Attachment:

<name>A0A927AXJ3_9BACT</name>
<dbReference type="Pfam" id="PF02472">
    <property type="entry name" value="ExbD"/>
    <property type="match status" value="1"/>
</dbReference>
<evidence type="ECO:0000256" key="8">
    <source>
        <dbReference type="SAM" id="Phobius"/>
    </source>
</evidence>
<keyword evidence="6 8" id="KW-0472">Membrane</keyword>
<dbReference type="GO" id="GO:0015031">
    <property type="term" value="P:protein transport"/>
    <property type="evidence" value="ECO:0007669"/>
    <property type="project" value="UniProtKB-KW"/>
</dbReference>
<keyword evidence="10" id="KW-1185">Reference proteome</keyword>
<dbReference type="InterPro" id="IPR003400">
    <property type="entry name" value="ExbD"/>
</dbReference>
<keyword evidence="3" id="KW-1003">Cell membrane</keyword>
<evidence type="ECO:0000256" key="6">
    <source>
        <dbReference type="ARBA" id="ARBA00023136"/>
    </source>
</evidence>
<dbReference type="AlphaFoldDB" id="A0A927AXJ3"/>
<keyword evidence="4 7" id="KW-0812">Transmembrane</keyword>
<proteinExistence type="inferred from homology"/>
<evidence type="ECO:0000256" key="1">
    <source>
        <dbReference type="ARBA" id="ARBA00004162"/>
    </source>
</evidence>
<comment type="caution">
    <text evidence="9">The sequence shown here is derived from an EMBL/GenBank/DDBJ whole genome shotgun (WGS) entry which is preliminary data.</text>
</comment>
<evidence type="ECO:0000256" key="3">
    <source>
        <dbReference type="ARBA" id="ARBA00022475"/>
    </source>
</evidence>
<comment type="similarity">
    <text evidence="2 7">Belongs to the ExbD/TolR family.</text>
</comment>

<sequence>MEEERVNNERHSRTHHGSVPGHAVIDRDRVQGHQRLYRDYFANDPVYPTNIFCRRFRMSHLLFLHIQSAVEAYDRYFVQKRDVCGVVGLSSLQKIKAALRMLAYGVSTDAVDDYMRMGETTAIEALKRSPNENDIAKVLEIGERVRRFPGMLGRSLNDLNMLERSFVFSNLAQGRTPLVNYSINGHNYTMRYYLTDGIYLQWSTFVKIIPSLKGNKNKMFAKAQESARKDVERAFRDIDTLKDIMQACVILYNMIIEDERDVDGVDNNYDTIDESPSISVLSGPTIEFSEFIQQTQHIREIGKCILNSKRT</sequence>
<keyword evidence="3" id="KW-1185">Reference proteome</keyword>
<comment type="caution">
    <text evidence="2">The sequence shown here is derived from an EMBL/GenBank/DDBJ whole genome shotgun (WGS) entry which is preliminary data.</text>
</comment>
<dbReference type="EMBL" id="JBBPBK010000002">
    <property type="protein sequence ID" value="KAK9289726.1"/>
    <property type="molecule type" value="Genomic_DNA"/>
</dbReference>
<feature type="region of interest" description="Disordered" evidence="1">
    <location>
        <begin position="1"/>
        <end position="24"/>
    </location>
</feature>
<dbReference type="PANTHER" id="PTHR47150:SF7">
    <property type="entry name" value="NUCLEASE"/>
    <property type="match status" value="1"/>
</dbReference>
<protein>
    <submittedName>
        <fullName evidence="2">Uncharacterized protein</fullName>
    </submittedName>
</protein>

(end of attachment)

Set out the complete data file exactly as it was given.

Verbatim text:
<name>A0A927AXJ3_9BACT</name>
<dbReference type="Pfam" id="PF02472">
    <property type="entry name" value="ExbD"/>
    <property type="match status" value="1"/>
</dbReference>
<evidence type="ECO:0000256" key="8">
    <source>
        <dbReference type="SAM" id="Phobius"/>
    </source>
</evidence>
<keyword evidence="6 8" id="KW-0472">Membrane</keyword>
<dbReference type="GO" id="GO:0015031">
    <property type="term" value="P:protein transport"/>
    <property type="evidence" value="ECO:0007669"/>
    <property type="project" value="UniProtKB-KW"/>
</dbReference>
<keyword evidence="10" id="KW-1185">Reference proteome</keyword>
<dbReference type="InterPro" id="IPR003400">
    <property type="entry name" value="ExbD"/>
</dbReference>
<keyword evidence="3" id="KW-1003">Cell membrane</keyword>
<evidence type="ECO:0000256" key="6">
    <source>
        <dbReference type="ARBA" id="ARBA00023136"/>
    </source>
</evidence>
<dbReference type="AlphaFoldDB" id="A0A927AXJ3"/>
<keyword evidence="4 7" id="KW-0812">Transmembrane</keyword>
<proteinExistence type="inferred from homology"/>
<evidence type="ECO:0000256" key="1">
    <source>
        <dbReference type="ARBA" id="ARBA00004162"/>
    </source>
</evidence>
<comment type="caution">
    <text evidence="9">The sequence shown here is derived from an EMBL/GenBank/DDBJ whole genome shotgun (WGS) entry which is preliminary data.</text>
</comment>
<evidence type="ECO:0000256" key="3">
    <source>
        <dbReference type="ARBA" id="ARBA00022475"/>
    </source>
</evidence>
<comment type="similarity">
    <text evidence="2 7">Belongs to the ExbD/TolR family.</text>
</comment>

<sequence>MEEERVNNERHSRTHHGSVPGHAVIDRDRVQGHQRLYRDYFANDPVYPTNIFCRRFRMSHLLFLHIQSAVEAYDRYFVQKRDVCGVVGLSSLQKIKAALRMLAYGVSTDAVDDYMRMGETTAIEALKRSPNENDIAKVLEIGERVRRFPGMLGRSLNDLNMLERSFVFSNLAQGRTPLVNYSINGHNYTMRYYLTDGIYLQWSTFVKIIPSLKGNKNKMFAKAQESARKDVERAFRDIDTLKDIMQACVILYNMIIEDERDVDGVDNNYDTIDESPSISVLSGPTIEFSEFIQQTQHIREIGKCILNSKRT</sequence>
<keyword evidence="3" id="KW-1185">Reference proteome</keyword>
<comment type="caution">
    <text evidence="2">The sequence shown here is derived from an EMBL/GenBank/DDBJ whole genome shotgun (WGS) entry which is preliminary data.</text>
</comment>
<dbReference type="EMBL" id="JBBPBK010000002">
    <property type="protein sequence ID" value="KAK9289726.1"/>
    <property type="molecule type" value="Genomic_DNA"/>
</dbReference>
<feature type="region of interest" description="Disordered" evidence="1">
    <location>
        <begin position="1"/>
        <end position="24"/>
    </location>
</feature>
<dbReference type="PANTHER" id="PTHR47150:SF7">
    <property type="entry name" value="NUCLEASE"/>
    <property type="match status" value="1"/>
</dbReference>
<protein>
    <submittedName>
        <fullName evidence="2">Uncharacterized protein</fullName>
    </submittedName>
</protein>